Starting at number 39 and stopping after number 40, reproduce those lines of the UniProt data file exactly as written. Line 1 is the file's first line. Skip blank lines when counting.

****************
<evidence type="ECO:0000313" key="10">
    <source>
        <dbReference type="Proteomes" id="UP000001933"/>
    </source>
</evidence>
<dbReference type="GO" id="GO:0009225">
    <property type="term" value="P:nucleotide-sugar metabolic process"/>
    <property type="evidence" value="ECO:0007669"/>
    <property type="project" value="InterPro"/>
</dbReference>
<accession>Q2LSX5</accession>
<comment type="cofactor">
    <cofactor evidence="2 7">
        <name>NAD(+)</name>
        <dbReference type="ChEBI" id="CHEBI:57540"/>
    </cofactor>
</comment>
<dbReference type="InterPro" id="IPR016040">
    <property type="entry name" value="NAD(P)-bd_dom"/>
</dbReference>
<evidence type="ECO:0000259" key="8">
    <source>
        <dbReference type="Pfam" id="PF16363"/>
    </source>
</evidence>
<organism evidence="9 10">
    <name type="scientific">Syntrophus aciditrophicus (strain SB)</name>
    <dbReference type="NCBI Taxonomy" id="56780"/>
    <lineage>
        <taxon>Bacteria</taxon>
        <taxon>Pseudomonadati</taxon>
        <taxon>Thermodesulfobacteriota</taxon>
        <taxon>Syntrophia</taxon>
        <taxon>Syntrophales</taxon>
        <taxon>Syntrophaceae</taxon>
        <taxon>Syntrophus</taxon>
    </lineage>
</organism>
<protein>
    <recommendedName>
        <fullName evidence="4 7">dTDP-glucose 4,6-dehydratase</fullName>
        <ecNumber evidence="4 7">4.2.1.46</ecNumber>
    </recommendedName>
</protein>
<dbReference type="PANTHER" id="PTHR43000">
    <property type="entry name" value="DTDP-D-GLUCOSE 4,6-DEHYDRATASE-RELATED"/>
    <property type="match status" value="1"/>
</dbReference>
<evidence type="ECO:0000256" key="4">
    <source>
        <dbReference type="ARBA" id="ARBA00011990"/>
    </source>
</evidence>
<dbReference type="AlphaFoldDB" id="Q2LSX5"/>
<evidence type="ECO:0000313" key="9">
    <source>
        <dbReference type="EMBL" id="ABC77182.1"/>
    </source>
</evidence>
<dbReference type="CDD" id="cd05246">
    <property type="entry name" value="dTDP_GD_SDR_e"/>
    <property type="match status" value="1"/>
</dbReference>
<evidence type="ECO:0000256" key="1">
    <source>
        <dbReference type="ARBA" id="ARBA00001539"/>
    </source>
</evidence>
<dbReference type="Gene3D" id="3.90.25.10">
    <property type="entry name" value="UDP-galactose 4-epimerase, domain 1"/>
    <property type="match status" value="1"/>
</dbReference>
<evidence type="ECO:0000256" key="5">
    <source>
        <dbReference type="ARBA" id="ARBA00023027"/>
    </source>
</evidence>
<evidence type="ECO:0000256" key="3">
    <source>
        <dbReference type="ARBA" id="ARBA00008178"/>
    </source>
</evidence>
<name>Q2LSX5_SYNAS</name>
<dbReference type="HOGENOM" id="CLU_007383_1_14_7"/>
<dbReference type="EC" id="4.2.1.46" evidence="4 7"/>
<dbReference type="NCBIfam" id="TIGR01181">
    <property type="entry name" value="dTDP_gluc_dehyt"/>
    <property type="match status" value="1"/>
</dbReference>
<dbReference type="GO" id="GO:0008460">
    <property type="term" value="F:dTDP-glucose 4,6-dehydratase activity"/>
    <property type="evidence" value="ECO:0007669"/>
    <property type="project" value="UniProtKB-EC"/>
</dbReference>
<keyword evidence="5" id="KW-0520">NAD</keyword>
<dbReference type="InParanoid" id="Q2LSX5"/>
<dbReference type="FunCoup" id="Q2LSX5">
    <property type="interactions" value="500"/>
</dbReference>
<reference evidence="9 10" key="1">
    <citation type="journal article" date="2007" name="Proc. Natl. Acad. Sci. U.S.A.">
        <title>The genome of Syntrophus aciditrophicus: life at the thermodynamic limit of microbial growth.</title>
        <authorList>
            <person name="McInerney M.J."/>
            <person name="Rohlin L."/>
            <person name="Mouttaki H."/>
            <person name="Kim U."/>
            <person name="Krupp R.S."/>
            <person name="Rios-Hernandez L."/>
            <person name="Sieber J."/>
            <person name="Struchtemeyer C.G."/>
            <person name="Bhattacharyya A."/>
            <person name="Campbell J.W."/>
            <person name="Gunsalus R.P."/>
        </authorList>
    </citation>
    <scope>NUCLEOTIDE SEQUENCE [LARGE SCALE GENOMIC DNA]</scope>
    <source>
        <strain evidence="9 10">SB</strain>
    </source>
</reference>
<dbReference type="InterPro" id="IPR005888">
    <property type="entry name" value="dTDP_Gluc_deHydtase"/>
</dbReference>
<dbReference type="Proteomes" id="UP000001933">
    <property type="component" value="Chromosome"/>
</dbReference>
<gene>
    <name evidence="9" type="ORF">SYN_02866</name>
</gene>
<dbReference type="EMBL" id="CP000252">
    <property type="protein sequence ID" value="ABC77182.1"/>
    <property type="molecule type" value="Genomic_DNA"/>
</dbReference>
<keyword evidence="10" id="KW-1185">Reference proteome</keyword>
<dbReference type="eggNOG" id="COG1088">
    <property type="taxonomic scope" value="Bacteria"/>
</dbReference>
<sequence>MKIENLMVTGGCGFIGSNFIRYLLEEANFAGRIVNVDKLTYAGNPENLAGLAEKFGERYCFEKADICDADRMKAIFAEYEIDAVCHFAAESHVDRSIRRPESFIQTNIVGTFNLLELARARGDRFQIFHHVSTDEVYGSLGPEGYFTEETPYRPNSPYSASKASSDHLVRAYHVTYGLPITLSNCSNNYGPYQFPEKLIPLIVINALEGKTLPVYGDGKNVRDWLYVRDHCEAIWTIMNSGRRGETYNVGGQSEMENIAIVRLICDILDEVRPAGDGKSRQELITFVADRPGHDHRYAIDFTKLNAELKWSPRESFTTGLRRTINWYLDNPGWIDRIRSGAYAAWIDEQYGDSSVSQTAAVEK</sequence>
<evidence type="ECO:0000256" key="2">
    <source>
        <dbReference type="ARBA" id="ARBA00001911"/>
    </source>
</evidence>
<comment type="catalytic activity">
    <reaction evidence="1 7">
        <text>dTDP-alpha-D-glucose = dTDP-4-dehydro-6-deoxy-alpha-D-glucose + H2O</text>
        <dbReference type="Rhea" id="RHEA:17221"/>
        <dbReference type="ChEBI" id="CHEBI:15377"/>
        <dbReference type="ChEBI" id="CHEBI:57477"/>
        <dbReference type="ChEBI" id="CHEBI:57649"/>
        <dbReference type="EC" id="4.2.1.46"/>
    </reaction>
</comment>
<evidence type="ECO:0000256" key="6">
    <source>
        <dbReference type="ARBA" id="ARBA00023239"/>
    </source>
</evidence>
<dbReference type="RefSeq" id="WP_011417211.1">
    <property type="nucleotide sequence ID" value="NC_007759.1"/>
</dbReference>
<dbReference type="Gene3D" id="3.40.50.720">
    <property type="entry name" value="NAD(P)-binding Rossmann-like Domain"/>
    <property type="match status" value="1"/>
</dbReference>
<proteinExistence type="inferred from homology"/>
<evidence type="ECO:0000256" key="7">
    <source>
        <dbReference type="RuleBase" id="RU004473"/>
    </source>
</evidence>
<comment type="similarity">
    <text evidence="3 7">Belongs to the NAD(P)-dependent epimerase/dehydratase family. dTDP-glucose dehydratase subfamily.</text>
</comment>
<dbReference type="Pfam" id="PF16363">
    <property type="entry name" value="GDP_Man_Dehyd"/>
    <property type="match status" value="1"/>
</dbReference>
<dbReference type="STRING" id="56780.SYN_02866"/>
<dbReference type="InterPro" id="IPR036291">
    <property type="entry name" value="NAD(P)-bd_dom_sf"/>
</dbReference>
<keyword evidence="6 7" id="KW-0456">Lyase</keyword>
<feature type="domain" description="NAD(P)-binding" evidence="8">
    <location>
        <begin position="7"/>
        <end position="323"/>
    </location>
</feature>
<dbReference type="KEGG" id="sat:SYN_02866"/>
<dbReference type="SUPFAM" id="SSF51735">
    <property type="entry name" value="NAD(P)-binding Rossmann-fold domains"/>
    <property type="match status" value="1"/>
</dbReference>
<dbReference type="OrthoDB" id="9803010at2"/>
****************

<protein>
    <recommendedName>